of those famous in after years that came by the 'Coromandel.' The reason is very
simple — the earliest form of daguerrotype photo was not invented until the year 1839,
and then in very imperfect form; and mostly all of the pioneers died before that year
with a few exceptions, and in those exceptions no efforts had been made by the
families to secure pictures of their ancestors; but the times were hard, and the
pioneers did not appear to have been willing to leave the old places. In some cases
the pioneers' children did not even visit the neighboring town of Windsor on any
occasion but once. So that it is our misfortune that we cannot look upon their
faces and see what manner of folk they looked in replica and in life.
To return to John Turnbull (I.). The pioneer himself appears to have been a
rigid Presbyterian, although it has been stated that all of the men folk who were
original founders and thus fathers of Ebenezer Church were Nonconformists, or dis-
senting Protestants to the forms of divers church forms of service. My own opinion
is that Turnbull was a staunch believer in the Presbyterian form of service.
However that may be, Mrs. Ann Warr Turnbull was an adherent of the Church of
England form of worship, and when that good woman died her sentiments and wishes
were respected. At her request, Mrs. Ann Turnbull at her death was buried in the
beautiful burial ground of St. John's Church of England on the hill at Wilberforce.
Perhaps in all Australia there is no more beautiful a cemetery than it, over
looking the delightful valley of the Hawkesbury. The inscription- there says: —
To the Memory of
Mrs. ANN TURNBULL,
Wife of Mr. John Turnbull,
Who departed this life December 19th, 1819,
Aged 54 years.
With A.T. on footstone on grave.
Alongside is the grave of her English born daughter, Mary, who was married
firstly to James Hartley and secondly to James Wright. On a smaller headstone is
Sacred to the Memory of
(Mrs.) MARY WRIGHT,
Who departed this life February 11th, 1825.
Aged 28 years.
Actually this lady, was 30 years of age, according to my 'Coromandel' list, and I
take that list of names and ages to be authentic.
There were four children left as orphans after Mrs. Wright's death, two boys and
Ralph Turnbull (I.), the English-born, son of the pioneer, married firstly Miss
Grace Cavanough, daughter of Owen Cavanough (I.), a seaman, one time of the
'Sirius,' but long since a farmer-settler at Ebenezer, and later of the first branch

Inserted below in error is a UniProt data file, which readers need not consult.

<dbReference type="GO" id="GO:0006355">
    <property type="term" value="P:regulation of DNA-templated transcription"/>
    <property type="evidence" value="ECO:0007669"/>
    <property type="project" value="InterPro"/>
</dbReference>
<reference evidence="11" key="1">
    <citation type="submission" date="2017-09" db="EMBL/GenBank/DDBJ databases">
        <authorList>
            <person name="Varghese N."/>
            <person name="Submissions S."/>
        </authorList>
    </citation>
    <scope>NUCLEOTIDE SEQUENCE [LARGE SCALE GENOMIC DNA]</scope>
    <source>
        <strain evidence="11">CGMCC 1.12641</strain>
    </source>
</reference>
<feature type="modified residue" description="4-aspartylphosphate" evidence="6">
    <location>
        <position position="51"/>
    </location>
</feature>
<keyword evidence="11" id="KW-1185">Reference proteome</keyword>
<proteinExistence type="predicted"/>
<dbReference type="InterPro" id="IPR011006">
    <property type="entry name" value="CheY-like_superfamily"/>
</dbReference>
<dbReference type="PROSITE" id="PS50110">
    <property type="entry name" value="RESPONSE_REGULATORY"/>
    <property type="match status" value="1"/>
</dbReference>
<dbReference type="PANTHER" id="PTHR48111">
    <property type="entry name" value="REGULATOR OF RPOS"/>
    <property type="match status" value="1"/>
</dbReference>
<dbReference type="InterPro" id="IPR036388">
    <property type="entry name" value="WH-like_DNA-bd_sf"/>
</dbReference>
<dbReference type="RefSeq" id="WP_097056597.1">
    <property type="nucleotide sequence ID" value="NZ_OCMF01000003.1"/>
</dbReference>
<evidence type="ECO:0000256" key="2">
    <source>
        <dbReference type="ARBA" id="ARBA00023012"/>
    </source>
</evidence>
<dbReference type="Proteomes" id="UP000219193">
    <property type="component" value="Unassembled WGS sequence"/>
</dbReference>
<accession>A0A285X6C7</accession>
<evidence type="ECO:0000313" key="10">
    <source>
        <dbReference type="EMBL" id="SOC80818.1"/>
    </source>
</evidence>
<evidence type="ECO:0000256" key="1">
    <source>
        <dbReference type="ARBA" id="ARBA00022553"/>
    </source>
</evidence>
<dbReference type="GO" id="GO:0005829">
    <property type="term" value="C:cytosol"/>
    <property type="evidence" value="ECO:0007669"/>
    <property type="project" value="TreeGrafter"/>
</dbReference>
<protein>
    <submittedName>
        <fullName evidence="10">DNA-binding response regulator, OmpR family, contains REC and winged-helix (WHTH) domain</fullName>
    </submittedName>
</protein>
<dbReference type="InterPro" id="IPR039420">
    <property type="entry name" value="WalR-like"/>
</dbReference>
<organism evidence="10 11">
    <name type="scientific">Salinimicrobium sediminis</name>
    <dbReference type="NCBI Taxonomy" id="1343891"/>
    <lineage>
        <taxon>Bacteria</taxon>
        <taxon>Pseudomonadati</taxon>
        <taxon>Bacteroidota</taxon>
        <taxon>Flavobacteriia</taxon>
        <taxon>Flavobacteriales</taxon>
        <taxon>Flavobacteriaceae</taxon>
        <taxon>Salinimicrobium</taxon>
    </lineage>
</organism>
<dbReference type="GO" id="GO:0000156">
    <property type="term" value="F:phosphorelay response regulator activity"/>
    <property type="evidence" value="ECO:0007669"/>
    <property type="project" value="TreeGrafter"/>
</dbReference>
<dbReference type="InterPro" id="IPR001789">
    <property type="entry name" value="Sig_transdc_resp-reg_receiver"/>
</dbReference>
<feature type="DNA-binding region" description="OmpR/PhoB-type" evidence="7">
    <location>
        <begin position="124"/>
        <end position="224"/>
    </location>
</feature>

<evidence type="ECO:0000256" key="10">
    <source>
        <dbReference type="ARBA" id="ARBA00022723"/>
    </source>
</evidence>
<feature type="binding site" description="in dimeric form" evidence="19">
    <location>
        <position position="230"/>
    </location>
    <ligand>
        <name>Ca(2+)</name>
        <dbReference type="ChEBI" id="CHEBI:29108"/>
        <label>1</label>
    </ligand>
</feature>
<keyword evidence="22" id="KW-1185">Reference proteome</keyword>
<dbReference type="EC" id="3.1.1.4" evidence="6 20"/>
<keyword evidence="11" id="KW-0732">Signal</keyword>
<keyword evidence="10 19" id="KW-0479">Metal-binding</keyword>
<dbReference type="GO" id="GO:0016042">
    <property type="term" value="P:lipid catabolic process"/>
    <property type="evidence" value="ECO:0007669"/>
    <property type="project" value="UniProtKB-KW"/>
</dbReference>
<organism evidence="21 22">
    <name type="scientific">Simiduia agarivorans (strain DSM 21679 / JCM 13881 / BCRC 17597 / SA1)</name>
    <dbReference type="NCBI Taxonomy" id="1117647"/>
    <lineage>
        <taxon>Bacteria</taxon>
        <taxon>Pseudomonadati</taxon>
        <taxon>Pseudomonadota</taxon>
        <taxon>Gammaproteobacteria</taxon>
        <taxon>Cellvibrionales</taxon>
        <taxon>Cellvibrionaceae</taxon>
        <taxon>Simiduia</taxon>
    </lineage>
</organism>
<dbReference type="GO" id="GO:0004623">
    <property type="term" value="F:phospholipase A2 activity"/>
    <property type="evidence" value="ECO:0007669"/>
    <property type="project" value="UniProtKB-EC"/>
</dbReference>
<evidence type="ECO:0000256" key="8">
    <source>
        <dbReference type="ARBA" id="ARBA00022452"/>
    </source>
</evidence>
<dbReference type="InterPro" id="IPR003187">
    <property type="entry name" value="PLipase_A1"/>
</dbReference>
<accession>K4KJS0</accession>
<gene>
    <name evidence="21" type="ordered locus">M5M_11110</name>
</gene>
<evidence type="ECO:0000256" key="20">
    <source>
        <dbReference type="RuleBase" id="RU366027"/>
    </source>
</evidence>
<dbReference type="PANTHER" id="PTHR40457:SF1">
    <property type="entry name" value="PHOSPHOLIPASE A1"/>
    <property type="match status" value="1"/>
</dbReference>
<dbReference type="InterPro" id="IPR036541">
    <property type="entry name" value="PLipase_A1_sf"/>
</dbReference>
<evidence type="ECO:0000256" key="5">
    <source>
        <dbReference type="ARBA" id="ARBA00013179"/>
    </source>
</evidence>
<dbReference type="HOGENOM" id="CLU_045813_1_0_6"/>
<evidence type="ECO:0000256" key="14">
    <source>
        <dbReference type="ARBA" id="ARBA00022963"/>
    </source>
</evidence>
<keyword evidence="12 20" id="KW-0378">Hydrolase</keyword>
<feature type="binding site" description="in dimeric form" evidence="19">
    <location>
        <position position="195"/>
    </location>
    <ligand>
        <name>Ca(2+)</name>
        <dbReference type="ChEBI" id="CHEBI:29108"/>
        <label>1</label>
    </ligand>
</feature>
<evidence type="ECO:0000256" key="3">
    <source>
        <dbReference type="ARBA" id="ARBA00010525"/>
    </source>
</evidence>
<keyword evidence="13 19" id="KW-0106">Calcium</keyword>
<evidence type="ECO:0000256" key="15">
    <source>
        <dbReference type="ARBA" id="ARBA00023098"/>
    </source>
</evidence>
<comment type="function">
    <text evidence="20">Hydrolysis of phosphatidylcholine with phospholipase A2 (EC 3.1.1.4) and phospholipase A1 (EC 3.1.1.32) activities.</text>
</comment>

of the Hawkesbury (Colo, as it was called afterwards). By Grace Cavanough Ralph
Turnbull (I.) had five children — Ralph Turnbull (II), who married firstly Miss
Sarah Reynolds, and secondly Miss Sarah Cross. The second Ralph (or 'Rafe,' as
Hawkesbury people sound it) was the father of Ralph (III.) and William Turnbull (twin
sons), both of Wilberforce, and of Mrs. Lucinda Lockart, of Windsor, and others,
the mother being, of course, the first wife (nee Sarah Reynolds). It is interesting to
know that Mrs. Lockart still has in her keeping the white waistcoat which her
father wore at the marriage ceremony with Miss Sarah Reynolds, which took place at
Colo in the year 1840. The vest appears quite as good to-day as it then was. The
texture must have been good, of good material. Ralph Turnbull (II.) married the
second time when he was 73 years of age, to Miss Sarah Cross. The second wife
pre-deceased him, dying on the 8th of November, 1898, aged 58 years.
Mrs. Sarah Reynolds-Turnbull died October 15th, 1886, aged 63 years.
Ralph Turnbull (II.) died at the age of 86 years and 8 months, on the
14th February, 1901, at Wilberforce. They are buried in a family grave along with
other members of his family at St. John's cemetery, Wilberforce.
Other children of Ralph Turnbull (I) and his wife Grace Cavanough were respective
ly:— Mary, who became firstly Mrs. James Dunston, secondly Mrs. Gurney; Elizabeth,
who became Mrs. John Dunston; Ann who became Mrs. Richard Cox; (this lady was
the mother of Alderman Samuel Cox, of Pitt
Town); John, who married firstly Miss Elizabeth Arnold, and also a second time
(writer cannot just now locate the name).